The brutal heat wave that has broiled the country this week has saved its worst for last, smothering millions in triple-digit conditions meteorologists called "dangerous."
Temperatures could spike in the high 90s in New York, Boston and Philadelphia on Friday, with the heat index— the "feels like" effect fed by humidity—pushing 110.
"The cities have excessive heat warnings in effect. … Some people don't have air conditioning, so that's going to be an issue especially for the elderly and younger children as well," said Michael Palmer, meteorologist at the Weather Channel. "We could see a few records in spots.
He said of the conditions, "They are dangerous."
Relief is in sight, with cool breezes from the north expected to blast the dome of high pressure which parked itself over the Ohio Valley, causing the near-record highs.
But the break will come at a price. Severe thunderstorms and hail arrive late Friday.
"We'll see a line of storms that will produce some winds that could gust at least 60 mph, we could see some golf ball-size hail in spots," said Palmer.
The worst of the storms, including damaging straight-line winds, hail, and perhaps a tornado, will come in Michigan, eastern Wisconsin, northeast Illinois, far northern Indiana and upstate New York.
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The extreme heat has already claimed the life of a 57-year-old man in Philadelphia, city officials told NBC Philadelphia there. Authorities say the man, who had an air conditioner that was not operating, died from chronic obstructive lung disease and heat exposure. Temperatures reached 98 in Philadelphia on Thursday; the heat index was 106.
Christopher J. Todd, 30, of Rochester, N.Y., also died while hiking in the White Mountains, officials at The New Hampshire Fish and Game Department said Thursday. His friends tried to revive him until the emergency services arrived, but he passed away on the trail.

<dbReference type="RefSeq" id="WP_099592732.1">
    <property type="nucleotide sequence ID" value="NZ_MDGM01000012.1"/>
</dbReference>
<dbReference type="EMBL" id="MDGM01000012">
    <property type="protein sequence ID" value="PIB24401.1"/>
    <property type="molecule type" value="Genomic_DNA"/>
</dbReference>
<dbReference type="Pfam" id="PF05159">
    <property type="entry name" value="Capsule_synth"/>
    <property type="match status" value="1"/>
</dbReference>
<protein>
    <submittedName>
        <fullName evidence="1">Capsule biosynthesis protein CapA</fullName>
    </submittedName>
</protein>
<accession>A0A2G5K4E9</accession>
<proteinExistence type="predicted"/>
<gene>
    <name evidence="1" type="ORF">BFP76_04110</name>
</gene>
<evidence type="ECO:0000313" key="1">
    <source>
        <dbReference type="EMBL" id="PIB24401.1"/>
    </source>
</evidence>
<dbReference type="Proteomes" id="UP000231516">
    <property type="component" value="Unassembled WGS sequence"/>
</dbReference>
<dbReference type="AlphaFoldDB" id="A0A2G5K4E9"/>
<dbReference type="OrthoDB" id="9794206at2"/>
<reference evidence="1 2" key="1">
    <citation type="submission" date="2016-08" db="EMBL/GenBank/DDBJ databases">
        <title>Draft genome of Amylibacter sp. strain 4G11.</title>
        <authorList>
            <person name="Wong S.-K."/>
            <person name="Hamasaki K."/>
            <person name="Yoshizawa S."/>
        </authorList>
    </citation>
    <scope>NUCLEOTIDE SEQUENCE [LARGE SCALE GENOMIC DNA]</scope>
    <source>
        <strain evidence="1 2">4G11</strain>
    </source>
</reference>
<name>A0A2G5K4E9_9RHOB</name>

The department said the cause of death has not yet been determined, but cautioned hikers to stay well hydrated while outdoors.
The heat wave has flummoxed meteorologists, because it has moved backward across America, something that rarely happens.
Normally U.S. weather systems move west to east. The western Atlantic high pressure system behind the hot dry weather started moving east to west last week and by Tuesday was centered over lower Michigan, said Jon Gottschalck, the operations chief at the National Weather Service's prediction branch.
"It's definitely unusual and going the wrong way," Gottschalck said Thursday. "This is pretty rare."
The weather service issued heat advisories and warnings Thursday for parts of 23 states. More than 141 million people live in those areas.
In New York, Gov. Andrew Cuomo urged people to cut back their electricity usage to take pressure off the state's power grid and help prevent outages or brownouts, NBC New York reported.
New York's power grid operator said it expected a record set in 2006 would be broken with a peak in electricity usage.
—By NBC News Contributor Henry Austin.